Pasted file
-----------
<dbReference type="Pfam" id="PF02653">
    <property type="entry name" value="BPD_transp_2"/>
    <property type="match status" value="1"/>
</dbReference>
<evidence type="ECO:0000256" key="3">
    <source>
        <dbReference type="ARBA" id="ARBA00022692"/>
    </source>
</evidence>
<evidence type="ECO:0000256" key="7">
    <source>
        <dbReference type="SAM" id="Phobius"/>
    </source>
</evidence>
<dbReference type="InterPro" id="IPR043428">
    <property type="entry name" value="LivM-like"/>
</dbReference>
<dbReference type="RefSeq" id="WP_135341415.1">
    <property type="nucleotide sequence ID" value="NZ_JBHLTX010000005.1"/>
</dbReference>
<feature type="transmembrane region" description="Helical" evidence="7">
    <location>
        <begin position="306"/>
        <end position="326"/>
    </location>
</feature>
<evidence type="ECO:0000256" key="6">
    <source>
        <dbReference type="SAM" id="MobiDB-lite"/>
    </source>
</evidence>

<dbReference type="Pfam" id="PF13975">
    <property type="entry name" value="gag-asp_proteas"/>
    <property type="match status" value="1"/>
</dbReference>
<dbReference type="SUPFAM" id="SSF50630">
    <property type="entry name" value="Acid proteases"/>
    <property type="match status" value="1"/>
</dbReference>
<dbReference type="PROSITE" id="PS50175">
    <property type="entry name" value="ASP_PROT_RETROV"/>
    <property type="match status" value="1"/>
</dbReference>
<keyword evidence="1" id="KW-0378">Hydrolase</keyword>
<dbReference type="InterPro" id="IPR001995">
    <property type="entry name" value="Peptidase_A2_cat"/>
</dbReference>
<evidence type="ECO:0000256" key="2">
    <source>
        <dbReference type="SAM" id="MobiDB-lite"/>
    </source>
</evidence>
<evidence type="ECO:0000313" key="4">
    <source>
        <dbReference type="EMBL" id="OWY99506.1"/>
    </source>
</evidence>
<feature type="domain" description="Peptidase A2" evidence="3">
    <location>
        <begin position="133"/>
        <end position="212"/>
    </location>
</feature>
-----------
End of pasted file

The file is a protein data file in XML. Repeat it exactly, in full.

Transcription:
<dbReference type="Pfam" id="PF02653">
    <property type="entry name" value="BPD_transp_2"/>
    <property type="match status" value="1"/>
</dbReference>
<evidence type="ECO:0000256" key="3">
    <source>
        <dbReference type="ARBA" id="ARBA00022692"/>
    </source>
</evidence>
<evidence type="ECO:0000256" key="7">
    <source>
        <dbReference type="SAM" id="Phobius"/>
    </source>
</evidence>
<dbReference type="InterPro" id="IPR043428">
    <property type="entry name" value="LivM-like"/>
</dbReference>
<dbReference type="RefSeq" id="WP_135341415.1">
    <property type="nucleotide sequence ID" value="NZ_JBHLTX010000005.1"/>
</dbReference>
<feature type="transmembrane region" description="Helical" evidence="7">
    <location>
        <begin position="306"/>
        <end position="326"/>
    </location>
</feature>
<evidence type="ECO:0000256" key="6">
    <source>
        <dbReference type="SAM" id="MobiDB-lite"/>
    </source>
</evidence>

<dbReference type="Pfam" id="PF13975">
    <property type="entry name" value="gag-asp_proteas"/>
    <property type="match status" value="1"/>
</dbReference>
<dbReference type="SUPFAM" id="SSF50630">
    <property type="entry name" value="Acid proteases"/>
    <property type="match status" value="1"/>
</dbReference>
<dbReference type="PROSITE" id="PS50175">
    <property type="entry name" value="ASP_PROT_RETROV"/>
    <property type="match status" value="1"/>
</dbReference>
<keyword evidence="1" id="KW-0378">Hydrolase</keyword>
<dbReference type="InterPro" id="IPR001995">
    <property type="entry name" value="Peptidase_A2_cat"/>
</dbReference>
<evidence type="ECO:0000256" key="2">
    <source>
        <dbReference type="SAM" id="MobiDB-lite"/>
    </source>
</evidence>
<evidence type="ECO:0000313" key="4">
    <source>
        <dbReference type="EMBL" id="OWY99506.1"/>
    </source>
</evidence>
<feature type="domain" description="Peptidase A2" evidence="3">
    <location>
        <begin position="133"/>
        <end position="212"/>
    </location>
</feature>